Response modeling with predictive analytics offers something completely different from standard business reporting and sales forecasting: actionable predictions for each customer.
This special form of business modeling foresees each customer purchase, response or cancellation, predicting the individual behavior of each existing or prospective customer under certain conditions.
Naturally, per-customer predictions are key to allocating marketing and sales resources. For example, by predicting which product features each customer will respond to, you can target each customer accordingly.
However, per-customer prediction can’t work without a healthy injection of your business expertise. To generate predictive customer response models that will have a business impact, predictive analytics requires a wholly collaborative process driven by business needs and marketing insight.
This means you need to meet with your modeler a few times a week. It stands in contrast with other data-intensive initiatives, such as deploying a data warehouse or OLAP solution, which, once defined, can be handed off to IT and revisited later to receive the results.
With analytics run as a business activity, you can guide the process towards actionable predictions. For example, your input will help determine precisely which customer actions to predict, and how these predictions will be used. This ensures that the results are actionable within your company’s operational framework, and that they have the greatest impact within your company’s business model.
There are three steps where business expertise is needed to direct predictive analytics: defining your prediction goal; evaluating the prediction results and redirecting; and deploying your prediction model.
Define your prediction goal
Business and analytics experts must collaboratively define the prediction goal. Although there are many aspects of customer behavior that can be predicted with analytics, only a fraction will be business- actionable.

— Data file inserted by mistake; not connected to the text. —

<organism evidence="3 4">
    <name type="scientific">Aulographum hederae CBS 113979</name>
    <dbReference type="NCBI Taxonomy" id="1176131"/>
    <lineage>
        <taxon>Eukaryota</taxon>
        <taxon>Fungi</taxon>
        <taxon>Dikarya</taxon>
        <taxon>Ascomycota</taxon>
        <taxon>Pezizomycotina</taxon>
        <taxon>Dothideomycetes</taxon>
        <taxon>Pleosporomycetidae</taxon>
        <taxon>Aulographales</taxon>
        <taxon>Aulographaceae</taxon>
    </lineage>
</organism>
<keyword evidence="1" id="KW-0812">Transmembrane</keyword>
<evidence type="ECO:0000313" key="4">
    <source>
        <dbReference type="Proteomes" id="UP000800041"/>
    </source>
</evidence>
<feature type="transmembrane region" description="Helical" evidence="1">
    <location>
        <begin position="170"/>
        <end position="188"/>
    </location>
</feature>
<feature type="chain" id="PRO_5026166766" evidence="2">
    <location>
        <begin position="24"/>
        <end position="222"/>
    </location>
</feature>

It takes an expert in your business to know which predicted behaviors have this business value.
Likewise, conceivable prediction goals are limited only by the imagination of your marketing staff, and only a fraction can be achieved with analytics.
Each customer prediction goal must be defined with a great degree of detail.
• Response: Which customers will respond to a certain brochure mailing within 13 business days with a purchase value of $125 after shipping?
• Repeat customers: Which first-time customers will make five or more additional purchases totaling at least $1,250 within six months?
• Cross-sell and upsell: Which customers will purchase product C or D, given a purchase of A or B, within four months, given a mail solicitation?
• Attrition: Which customers of more than four months will decrease their monthly buying by 80% in the next three months, if no marketing contact is made?
Evaluate and deploy prediction results
Your business expertise is needed to choose between certain pragmatic tradeoffs in prediction capability. Generally, predictive analytics provides a range of customer segments with varying prediction performance from which you can select.
For example, you may need to choose between a group of 100,000 customers with four times greater likelihood of making a purchase than average, versus a group twice as large with only three times the likelihood. These kinds of trade-offs can also be examined in terms of profit, market penetration, or a measure of loyalty like one year customer value.
How customer predictions are used as part of business operations is up to your marketing creativity and business philosophy.
If, for instance, repeat customers are predicted, marketing resources could be directed toward non-repeaters to improve their value, or toward repeaters to leverage their existing value.
Predictions can trigger targeted market campaigns or guide sales activities, such as personalized up-sales efforts at unsolicited touch points.
With business expertise directing each step, your analytics process will produce actionable predictions for each customer with a business impact.
(This article was originally published in the January 15, 2007, DMNews Essential Guide to Lists, Database Marketing and Data Services.)